By 2050, 86.7% of high income countries’ population will live in an urban area. It is thus critical to figure out the conditions making cities socially integrated places and cohesive communities which can open the way towards economic security and stability. In particular, the organization of the urban space (housing, transportation, public parks…) may shape the nature of social encounters and hence influence the social and economic sphere.
The aim of this project is to understand what determines the capacity of individuals to live together, a necessary condition for the existence of sustainable societies. The project thus explores the links between social cohesion (which can be defined as the capacity of a community to live together), local economic conditions (notably employment), and the environment in which social and economic interactions take place: not only the 'physical' urban environment (public facilities and infrastructure, composition of the housing stock, local public goods and services), but also the institutional environment. The work carried out is structured around two main axes: <br /> <br />1. What is the role of amenities and infrastructure on local economic conditions and social interactions? While certain types of infrastructure, such as public spaces or transportation, can promote social interaction, this does not systematically translate into more social cohesion: research in other social sciences suggests that if these interactions between distinct groups remain superficial, they may reinforce rather than hinder cleavages. <br /> <br />2. What are the links between social cohesion, the economic and institutional context, and local economic conditions? And what are the factors (facilities, infrastructure, institutions) that influence this relationship? Socially cohesive communities, characterised by higher levels of trust and cooperation and stronger shared norms, are more likely to develop or maintain effective local institutions, which leads to better economic outcomes. Conversely, economic conditions (e.g. inequality or unemployment) can influence social cohesion.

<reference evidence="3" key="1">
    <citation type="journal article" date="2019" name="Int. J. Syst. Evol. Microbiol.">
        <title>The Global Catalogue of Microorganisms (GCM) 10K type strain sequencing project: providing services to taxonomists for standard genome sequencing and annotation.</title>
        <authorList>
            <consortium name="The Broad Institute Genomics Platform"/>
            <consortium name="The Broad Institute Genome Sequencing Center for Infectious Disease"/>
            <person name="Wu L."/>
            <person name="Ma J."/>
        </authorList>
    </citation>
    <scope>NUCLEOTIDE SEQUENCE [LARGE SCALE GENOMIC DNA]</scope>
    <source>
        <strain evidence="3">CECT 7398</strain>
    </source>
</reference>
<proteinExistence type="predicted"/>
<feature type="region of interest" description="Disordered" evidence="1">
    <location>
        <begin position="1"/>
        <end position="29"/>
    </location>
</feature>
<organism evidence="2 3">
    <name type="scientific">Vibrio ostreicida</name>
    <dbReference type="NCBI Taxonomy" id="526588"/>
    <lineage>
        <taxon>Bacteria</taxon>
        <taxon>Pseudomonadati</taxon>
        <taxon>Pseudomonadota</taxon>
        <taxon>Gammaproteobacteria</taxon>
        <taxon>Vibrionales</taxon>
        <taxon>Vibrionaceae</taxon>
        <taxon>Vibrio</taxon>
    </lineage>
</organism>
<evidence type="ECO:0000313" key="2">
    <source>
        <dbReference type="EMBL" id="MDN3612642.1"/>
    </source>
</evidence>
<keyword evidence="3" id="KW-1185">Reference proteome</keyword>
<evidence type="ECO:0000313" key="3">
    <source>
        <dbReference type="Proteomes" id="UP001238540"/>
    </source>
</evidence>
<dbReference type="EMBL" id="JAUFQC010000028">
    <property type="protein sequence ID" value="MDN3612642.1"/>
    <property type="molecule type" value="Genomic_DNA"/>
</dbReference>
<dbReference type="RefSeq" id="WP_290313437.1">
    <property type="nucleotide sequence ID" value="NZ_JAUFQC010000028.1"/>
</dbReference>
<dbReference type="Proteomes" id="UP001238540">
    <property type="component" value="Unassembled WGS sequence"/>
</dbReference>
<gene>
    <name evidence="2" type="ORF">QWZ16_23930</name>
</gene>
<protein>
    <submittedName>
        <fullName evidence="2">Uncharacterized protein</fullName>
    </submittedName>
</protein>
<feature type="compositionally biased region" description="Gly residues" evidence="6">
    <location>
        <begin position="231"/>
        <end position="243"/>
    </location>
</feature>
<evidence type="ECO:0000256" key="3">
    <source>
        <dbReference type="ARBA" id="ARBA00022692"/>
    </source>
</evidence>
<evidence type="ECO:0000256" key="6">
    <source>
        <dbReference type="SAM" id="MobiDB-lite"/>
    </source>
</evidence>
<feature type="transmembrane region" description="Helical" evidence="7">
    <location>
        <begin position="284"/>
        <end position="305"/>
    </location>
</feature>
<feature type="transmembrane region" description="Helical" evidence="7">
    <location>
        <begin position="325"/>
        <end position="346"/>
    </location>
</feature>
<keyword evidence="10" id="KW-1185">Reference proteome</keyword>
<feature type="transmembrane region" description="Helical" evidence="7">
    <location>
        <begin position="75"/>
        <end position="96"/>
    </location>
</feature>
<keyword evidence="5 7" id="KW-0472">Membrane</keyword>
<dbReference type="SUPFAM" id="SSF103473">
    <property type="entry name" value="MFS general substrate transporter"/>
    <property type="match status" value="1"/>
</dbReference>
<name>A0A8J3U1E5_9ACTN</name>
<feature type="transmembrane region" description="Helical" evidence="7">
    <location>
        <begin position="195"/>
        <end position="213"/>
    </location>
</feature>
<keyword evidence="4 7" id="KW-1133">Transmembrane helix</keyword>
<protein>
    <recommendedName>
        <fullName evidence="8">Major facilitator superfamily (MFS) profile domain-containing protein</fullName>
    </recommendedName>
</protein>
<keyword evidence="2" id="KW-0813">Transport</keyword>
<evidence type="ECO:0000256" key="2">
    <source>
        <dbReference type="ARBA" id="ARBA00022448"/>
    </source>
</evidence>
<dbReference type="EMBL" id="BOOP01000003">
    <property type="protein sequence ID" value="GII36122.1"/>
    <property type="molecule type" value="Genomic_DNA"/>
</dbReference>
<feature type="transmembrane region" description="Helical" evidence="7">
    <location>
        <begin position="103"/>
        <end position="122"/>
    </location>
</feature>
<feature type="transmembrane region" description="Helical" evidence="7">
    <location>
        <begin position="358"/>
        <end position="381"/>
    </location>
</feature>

In this project, we aim at establishing causal links between the elements studied: the effect of urban renewal on delinquency, the effect of local unemployment on crime, the effect of institutions on criminal behaviour and attachment to the labour market, the effect of social norms of trust on the functioning of land markets...
One of the main difficulties encountered is to succeed in estimating causal relationships that are not biased by various problems inherent to the contexts studied.For example, in the case of work on urban renewal, the difficulty comes from the fact that the neighbourhoods concerned by this type of policy have characteristics that can have an influence on the results studied (in this case, delinquency): they are run-down housing areas with high unemployment and poverty rates. If we do not take this into account, we risk underestimating the effect of an urban renewal policy, due to the particularly adverse initial economic and social conditions in these areas. Ideally, we would require to observe what would have happened to delinquency in the neighbourhoods targeted by urban renewal policy if they had not been renovated, which is of course not possible.
Various methods developed by econometricians can help to circumvent this type of problem. Going back to the example of urban renewal, we can consider that certain neighbourhoods, which are also very disadvantaged but have not been renovated, constitute a satisfactory comparison group (or 'control' group), under certain hypotheses. Considering that the evolution of delinquency in the renovated neighbourhoods would have been the same as in the neighbourhoods of the control group, if the renovation policy had not taken place, we can then deduce the role of the renovation on delinquency in the areas treated by the policy.